Kern Brodiaea — Brodiaea terrestris ssp. kernensis — is a seldom seen but always stunning plant to find along the trails of the Santa Monica Mountains. This native perennial is occasionally observed in grassy meadows where the soil is heavy with clay — this tolerance for clay helps it compete with invasive grasses.
In spring, the plant blends in quite well with the grasses where it lives. Leaves are usually gone by the time this plant blooms. Flowering in May and June growing from an underground corm and producing an umbel of lovely violet 6-lobed, star-like flowers. After flowering and possible pollination the plant dies back to the ground to await another year. I came upon this plant by using a Terminator “like” approach. I walked along the Mishe Mokwa trail at less than one mile per hour speed and looked for and noted every type of plant that was visible to me. For the year 2019, I was rewarded for my efforts. 2020 did not prove as successful even though I made three trips over three weekends looking for this plant. So count yourself lucky if you have observed this plant in the wild.
Flowers are borne on a stalk that is 8 to 18 inches (ca. 46 cm) long. Several flowers develop in an open umbel at the top of the stalk. The somewhat violet perianth is composed of 3 petals and 3 sepals. You have to look prudently to figure out which are petals and which are sepals — they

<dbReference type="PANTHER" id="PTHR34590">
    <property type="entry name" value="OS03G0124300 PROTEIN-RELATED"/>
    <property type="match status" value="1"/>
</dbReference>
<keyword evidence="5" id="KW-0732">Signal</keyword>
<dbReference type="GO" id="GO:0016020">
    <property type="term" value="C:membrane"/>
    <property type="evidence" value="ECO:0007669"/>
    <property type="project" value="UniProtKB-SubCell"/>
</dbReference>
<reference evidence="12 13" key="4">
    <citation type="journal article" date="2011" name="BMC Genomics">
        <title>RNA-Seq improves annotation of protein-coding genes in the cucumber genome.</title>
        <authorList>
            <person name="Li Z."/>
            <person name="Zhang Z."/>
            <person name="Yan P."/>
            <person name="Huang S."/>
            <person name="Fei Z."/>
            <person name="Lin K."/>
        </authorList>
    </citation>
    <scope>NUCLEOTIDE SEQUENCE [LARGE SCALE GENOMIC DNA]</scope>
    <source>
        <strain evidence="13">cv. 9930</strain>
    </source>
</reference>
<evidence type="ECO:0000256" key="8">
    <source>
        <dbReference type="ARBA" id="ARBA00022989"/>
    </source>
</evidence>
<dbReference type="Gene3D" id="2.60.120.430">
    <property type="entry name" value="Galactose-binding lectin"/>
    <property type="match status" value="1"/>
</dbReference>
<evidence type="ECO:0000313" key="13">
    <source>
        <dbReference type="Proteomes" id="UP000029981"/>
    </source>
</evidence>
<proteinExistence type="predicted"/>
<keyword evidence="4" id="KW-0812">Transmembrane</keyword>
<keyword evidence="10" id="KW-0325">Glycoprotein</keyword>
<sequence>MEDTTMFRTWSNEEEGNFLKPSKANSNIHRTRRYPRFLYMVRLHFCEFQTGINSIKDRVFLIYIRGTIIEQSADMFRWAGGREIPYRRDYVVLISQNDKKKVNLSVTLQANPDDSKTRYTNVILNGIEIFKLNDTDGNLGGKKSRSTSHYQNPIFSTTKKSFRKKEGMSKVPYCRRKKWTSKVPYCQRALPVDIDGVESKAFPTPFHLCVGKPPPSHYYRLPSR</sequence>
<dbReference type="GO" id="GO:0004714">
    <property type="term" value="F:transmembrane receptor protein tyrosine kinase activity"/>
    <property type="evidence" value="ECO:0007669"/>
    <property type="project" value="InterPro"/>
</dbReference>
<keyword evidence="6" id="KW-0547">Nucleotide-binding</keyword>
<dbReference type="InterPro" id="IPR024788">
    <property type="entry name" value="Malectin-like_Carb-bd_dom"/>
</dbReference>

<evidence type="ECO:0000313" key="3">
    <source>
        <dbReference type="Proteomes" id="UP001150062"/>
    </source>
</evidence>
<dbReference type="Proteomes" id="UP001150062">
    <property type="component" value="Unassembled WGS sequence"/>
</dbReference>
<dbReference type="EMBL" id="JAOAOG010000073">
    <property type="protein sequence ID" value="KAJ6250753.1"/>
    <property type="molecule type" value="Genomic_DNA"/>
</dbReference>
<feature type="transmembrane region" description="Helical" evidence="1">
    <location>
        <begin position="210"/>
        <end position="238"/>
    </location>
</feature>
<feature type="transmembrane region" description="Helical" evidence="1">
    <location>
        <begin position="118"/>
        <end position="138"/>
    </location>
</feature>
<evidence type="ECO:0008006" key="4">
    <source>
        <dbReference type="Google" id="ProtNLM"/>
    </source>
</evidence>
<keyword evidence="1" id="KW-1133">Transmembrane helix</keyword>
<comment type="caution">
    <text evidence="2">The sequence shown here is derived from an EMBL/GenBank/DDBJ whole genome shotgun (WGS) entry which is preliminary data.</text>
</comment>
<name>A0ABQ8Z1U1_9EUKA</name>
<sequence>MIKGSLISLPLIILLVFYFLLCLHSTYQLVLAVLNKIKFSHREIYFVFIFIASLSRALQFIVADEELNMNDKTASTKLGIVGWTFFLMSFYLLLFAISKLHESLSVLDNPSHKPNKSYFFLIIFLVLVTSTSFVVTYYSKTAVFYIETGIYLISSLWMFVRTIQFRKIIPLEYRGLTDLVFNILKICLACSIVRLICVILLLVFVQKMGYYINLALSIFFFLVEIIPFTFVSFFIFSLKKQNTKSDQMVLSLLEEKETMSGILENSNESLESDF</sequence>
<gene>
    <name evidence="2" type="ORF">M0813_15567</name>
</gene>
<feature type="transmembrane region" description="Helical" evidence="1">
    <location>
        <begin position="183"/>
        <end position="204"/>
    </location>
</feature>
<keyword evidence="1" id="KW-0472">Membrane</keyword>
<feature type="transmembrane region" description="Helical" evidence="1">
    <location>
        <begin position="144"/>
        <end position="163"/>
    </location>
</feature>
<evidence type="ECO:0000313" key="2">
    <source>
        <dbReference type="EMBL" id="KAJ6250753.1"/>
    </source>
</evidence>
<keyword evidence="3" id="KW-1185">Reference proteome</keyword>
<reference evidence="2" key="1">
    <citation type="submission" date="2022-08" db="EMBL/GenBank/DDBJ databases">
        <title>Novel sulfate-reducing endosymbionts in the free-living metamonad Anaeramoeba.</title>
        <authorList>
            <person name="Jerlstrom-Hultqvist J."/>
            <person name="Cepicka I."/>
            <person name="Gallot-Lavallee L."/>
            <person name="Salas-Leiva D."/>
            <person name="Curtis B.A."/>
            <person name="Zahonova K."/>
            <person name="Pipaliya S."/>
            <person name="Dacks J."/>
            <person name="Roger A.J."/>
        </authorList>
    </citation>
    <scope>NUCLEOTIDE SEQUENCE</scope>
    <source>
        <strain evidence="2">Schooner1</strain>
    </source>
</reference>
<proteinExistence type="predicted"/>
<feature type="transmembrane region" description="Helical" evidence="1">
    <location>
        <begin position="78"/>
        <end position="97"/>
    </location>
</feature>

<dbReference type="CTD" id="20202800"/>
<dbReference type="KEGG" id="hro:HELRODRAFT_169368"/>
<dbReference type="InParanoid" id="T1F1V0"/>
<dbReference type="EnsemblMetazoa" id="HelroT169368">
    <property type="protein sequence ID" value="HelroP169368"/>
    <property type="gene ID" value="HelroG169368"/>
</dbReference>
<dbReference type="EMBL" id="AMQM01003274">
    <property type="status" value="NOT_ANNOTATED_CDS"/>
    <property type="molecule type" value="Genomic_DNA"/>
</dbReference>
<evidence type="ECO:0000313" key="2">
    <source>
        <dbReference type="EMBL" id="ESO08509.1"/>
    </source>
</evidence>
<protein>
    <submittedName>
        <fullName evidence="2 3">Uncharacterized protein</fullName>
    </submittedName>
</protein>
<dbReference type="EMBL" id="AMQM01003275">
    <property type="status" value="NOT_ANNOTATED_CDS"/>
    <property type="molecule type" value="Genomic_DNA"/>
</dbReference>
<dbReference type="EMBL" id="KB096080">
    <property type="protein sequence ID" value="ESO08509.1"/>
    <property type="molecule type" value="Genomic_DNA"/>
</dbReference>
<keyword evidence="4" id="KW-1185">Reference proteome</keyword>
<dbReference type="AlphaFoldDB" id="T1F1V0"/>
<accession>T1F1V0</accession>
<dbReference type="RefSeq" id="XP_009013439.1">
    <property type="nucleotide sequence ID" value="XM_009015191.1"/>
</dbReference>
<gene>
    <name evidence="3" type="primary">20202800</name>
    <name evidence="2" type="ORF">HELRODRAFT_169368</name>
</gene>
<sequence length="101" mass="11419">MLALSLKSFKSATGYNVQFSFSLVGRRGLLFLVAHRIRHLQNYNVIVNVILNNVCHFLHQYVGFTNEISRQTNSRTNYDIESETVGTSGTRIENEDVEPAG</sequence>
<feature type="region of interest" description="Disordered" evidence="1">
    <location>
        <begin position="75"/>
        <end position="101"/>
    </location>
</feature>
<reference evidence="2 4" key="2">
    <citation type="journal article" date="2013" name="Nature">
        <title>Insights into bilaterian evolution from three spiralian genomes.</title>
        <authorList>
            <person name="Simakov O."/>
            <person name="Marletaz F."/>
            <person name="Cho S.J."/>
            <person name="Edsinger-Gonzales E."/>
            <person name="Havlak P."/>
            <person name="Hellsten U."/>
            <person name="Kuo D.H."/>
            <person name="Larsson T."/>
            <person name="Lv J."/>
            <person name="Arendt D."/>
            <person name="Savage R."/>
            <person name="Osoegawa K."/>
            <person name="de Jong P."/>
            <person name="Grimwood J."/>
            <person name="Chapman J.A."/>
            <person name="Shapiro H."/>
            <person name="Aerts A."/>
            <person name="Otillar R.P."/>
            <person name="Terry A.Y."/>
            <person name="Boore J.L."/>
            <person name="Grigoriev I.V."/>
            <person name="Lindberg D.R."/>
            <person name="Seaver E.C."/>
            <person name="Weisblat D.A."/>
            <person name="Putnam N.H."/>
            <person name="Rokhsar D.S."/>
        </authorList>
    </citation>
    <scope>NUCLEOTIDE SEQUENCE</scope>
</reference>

are nearly identical in appearance. Together, the sepals and petals form a 1/4-inch, green-and-white funnel shaped tube with 6 violet lobes, each about 1/2 inch (ca. 5 cm) long. In the center are 3 triangular shaped white structures called staminodes (sterile stamens) surrounding a column formed by 3 stamens with yellow anthers and the pistil.
This is the only species of Brodiaea that you are likely to find in the Santa Monica Mountains. There are several other plants that are closely related, including Golden-star (Bloomeria) and Blue Dicks (Dichelostemma). These plants grow from corms — underground storage organs — technically called geophytes. Bulbs have layers (like onions) but Corms are solid. They are round and have a basal plate like a bulb, but are flatter. When corms become exhausted, energy from the growing leaves and stem can be used to create a new corm.
Fire Response: Brodiaea is generally withered back to the ground by the beginning of the fire season, and fires do not usually affect the underground corm. The following spring, the plant sprouts again from the corm as expected.
Name Changes: Brodiaea was once considered to be in the Amaryllis family (Amaryllidaceae), but was moved into the Lily family (Liliaceae). Now botanists have placed it into the new Brodiaea family (Themidaceae).
Meaning of the Name: ; filifolia refers to the narrow leaves, and comes from the Latin filum, “thread”, and folium, “leaf”.
Link to Calfora.net - the best source of this fascinating information!
Brodiaea — fis named after James Brodie (1744-1824), a Scottish botanist
terrestris — in Latin means "on land"